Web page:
It seems like I’ve heard a lot of discussions about game components lately. Everybody has their preferences one way or other other, of course, but there is one particular component that seems to be universally reviled, and, in my opinion, hasn’t really been given a fair shake.
No, I’m not talking about paper money. Paper money truly is reprehensible and should be banned from all civilized cultures on the planet. All right-thinking gamers will agree.
The mistreated and much-maligned component I’m talking about here is actually the cardboard standee. You know, a little cardboard punch-out thingy that has a picture on it and fits into a little plastic stand.
Now, I can see a few reasonable arguments about why they might suck. Using standees is already a cost-saving measure, and if you skimp even more and make really crappy standees that are floppy or fall out of their bases or separate and fray when you put them in, then they’re pretty terrible. But those standees are crappy because they’re of a crappy quality; the crappiness is not inherently because they’re standees!
And I just don’t know what the heck they were thinking when they put standees into Level 7 [Escape]. I don’t really know anything about the game or the actual quality of its standees, but it’s produced by a freaking miniatures game company, so anything short of detailed minis would be a huge disappointment to any potential fans.
But anyway, let’s get back to the actual freaking rant!
Why might standees be better than other alternatives (like pawns or minis or whatever else)? Read and conform to my will…
1) They’re cheap. It costs a crap ton less money to produce them than miniatures, which means that the game can cost less. And unless you’re a rich snob or something, that’s a good thing.
2) They can be pretty! No matter how detailed minis may be, if you don’t paint them, they’re still just gray hunks of plastic. So sure, I could paint them, but while I sort of have this idea that I’d like to be the kind of person who paints the minis in his boardgames, I also realize that’s a total fantasy not achievable at any point in the forseeable future, and it still leaves me with lots of ugly, unpainted minis in my games. But with a standee, you can have gorgeous art that looks good on the table with the minimal effort of punching it out and standing it up. And especially if you’re using an existing IP, it seems much cooler to have actual images or pictures from the thing you’re interested in rather than a sculptor’s interpretation of it molded into, once again, gray plastic.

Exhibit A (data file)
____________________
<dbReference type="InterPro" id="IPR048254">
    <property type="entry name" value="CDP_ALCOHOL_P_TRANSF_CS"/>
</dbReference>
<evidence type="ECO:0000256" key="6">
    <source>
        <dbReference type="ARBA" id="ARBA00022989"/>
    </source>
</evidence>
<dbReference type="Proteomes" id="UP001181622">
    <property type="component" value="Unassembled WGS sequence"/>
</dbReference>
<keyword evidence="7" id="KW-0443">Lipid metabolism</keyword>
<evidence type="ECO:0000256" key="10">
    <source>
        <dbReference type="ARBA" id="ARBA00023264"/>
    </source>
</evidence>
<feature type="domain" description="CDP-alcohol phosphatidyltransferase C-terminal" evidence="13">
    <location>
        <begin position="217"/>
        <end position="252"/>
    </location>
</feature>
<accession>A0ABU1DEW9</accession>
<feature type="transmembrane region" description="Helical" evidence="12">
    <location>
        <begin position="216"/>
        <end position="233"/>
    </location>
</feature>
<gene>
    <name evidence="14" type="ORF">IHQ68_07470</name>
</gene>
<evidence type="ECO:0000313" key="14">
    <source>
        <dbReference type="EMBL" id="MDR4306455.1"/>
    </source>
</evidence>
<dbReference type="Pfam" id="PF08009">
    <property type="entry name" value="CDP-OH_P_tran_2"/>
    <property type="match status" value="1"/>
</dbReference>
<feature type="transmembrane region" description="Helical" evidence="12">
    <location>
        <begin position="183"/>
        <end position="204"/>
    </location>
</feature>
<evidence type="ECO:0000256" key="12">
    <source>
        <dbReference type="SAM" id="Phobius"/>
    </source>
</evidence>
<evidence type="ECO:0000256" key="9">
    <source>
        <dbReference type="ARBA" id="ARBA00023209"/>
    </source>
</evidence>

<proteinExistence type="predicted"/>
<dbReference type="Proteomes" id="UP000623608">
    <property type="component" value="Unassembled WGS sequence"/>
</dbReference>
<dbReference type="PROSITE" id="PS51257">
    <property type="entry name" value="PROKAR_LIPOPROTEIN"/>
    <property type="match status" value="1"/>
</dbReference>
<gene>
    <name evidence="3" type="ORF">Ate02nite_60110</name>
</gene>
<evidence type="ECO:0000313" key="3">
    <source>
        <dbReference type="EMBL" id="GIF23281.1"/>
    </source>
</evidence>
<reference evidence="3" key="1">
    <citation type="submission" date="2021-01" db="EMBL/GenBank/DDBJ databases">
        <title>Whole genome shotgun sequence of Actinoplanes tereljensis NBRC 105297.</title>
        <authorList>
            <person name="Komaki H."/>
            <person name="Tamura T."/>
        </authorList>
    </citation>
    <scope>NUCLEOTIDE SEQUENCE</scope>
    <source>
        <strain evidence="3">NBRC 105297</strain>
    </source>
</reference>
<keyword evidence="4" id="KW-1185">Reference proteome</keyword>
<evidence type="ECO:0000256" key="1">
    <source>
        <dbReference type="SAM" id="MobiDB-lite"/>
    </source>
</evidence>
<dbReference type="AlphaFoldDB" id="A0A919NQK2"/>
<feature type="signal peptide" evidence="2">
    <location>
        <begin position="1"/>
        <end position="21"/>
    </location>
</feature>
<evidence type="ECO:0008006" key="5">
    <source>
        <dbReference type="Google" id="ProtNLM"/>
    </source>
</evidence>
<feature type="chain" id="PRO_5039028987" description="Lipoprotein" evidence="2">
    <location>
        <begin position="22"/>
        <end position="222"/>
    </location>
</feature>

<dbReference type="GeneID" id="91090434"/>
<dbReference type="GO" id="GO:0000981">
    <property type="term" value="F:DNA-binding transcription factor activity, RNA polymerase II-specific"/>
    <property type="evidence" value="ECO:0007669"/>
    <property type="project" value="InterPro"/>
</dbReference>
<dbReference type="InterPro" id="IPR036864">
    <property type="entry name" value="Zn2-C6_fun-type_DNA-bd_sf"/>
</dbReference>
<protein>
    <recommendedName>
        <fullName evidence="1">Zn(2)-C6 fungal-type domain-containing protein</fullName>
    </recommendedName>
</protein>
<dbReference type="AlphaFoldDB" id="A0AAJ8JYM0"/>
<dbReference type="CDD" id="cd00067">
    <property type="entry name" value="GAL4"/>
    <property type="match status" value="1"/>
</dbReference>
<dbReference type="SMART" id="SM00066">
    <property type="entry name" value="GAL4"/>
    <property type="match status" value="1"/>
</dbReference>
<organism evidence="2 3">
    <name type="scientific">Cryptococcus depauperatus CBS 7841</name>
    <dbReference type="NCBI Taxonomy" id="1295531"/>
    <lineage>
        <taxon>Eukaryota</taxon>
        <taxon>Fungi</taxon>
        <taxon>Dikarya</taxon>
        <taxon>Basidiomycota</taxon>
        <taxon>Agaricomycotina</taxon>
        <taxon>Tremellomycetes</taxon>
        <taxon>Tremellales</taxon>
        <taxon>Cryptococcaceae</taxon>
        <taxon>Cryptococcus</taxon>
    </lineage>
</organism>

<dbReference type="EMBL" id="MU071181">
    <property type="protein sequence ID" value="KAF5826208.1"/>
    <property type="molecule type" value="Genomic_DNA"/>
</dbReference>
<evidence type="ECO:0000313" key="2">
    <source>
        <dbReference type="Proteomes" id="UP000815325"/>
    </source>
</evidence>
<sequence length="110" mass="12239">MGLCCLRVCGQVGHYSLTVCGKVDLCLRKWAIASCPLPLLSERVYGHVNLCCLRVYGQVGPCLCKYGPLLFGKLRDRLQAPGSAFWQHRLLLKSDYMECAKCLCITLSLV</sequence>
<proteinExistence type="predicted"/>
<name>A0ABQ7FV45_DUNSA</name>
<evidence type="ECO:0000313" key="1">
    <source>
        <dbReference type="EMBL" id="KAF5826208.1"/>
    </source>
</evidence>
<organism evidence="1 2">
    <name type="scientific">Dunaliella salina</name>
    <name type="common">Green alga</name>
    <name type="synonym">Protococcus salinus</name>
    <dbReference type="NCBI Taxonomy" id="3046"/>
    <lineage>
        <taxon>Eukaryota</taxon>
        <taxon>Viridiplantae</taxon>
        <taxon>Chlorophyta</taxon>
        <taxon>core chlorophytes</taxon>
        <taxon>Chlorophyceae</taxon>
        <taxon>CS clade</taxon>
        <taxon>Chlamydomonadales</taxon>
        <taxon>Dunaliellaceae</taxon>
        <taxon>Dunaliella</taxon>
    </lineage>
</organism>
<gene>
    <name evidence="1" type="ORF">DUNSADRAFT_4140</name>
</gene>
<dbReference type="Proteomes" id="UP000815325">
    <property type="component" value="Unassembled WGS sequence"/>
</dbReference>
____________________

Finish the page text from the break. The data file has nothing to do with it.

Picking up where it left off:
No question that standees were the way to go for the characters in Battlestar Galactica!
Image by André Nordstrand on BoardGameGeek
3) They can tell you stuff! Unlike miniatures, you can actually print information on the standee that relates to gameplay. Identifiers, stats, ranks, symbology… whatever might make play easier.
4) No guilt! Going back to #2, a game with lots of unpainted gray plastic minis sort of feels unfinished. So when I pull them out and play, I sometimes get this feeling that if I were a real gamer, I’d get busy painting them all up and making them look pretty. But you know, I have enough shortcomings and failures in my life; I don’t need unpainted plastic minis mocking me and eroding my self-worth, too.
5) ‘Cause I said so! I wanted to have 5 points, but couldn’t think of anything else, so I’ll just go with the tried-and-true parental answer here…
Ashcan Pete says, “I don’t need no stinkin’ minis!”
I don’t inherently have anything against miniatures, but at the same time, I also don’t quite understand their irrational and overwhelming popularity. I mean, all you have to do is look at the Kickstarter results from mini-related campaigns to see that it’s true. But I have a feeling that a good portion of those millions of dollars have paid for hordes of nicely-crafted gray plastic minis that will sit, lonely and naked, in barely-used game boxes all over the world.
And really, which of these would you prefer?
Cool, thematic standees, or…
some sort of equialent plastic mini?
Okay, maybe that didn’t work as well as I’d hoped it would. But then again, what if King of Tokyo cost $60 or $70 for the same exact game except with minis?
There certainly is a time and a place for cool plastic minis, but the real point I’m trying to make here is that standees also have a role to play. So don’t summarily dismiss them and their contribution just because you’ve been brainwashed into believing they are inherently a sign of poor quality.